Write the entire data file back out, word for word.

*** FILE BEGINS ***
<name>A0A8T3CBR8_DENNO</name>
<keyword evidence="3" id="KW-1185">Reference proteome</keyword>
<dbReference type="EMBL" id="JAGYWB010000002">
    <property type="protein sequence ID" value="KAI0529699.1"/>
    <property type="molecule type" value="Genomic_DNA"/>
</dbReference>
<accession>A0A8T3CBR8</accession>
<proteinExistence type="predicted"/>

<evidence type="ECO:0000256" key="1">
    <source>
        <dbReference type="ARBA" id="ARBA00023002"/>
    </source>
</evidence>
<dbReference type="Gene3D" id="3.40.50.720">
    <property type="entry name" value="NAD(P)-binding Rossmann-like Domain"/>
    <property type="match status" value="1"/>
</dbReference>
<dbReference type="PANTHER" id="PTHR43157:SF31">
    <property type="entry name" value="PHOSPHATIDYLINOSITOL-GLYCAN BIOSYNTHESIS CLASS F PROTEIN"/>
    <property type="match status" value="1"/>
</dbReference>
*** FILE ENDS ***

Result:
<name>A0A8T3CBR8_DENNO</name>
<keyword evidence="3" id="KW-1185">Reference proteome</keyword>
<dbReference type="EMBL" id="JAGYWB010000002">
    <property type="protein sequence ID" value="KAI0529699.1"/>
    <property type="molecule type" value="Genomic_DNA"/>
</dbReference>
<accession>A0A8T3CBR8</accession>
<proteinExistence type="predicted"/>

<evidence type="ECO:0000256" key="1">
    <source>
        <dbReference type="ARBA" id="ARBA00023002"/>
    </source>
</evidence>
<dbReference type="Gene3D" id="3.40.50.720">
    <property type="entry name" value="NAD(P)-binding Rossmann-like Domain"/>
    <property type="match status" value="1"/>
</dbReference>
<dbReference type="PANTHER" id="PTHR43157:SF31">
    <property type="entry name" value="PHOSPHATIDYLINOSITOL-GLYCAN BIOSYNTHESIS CLASS F PROTEIN"/>
    <property type="match status" value="1"/>
</dbReference>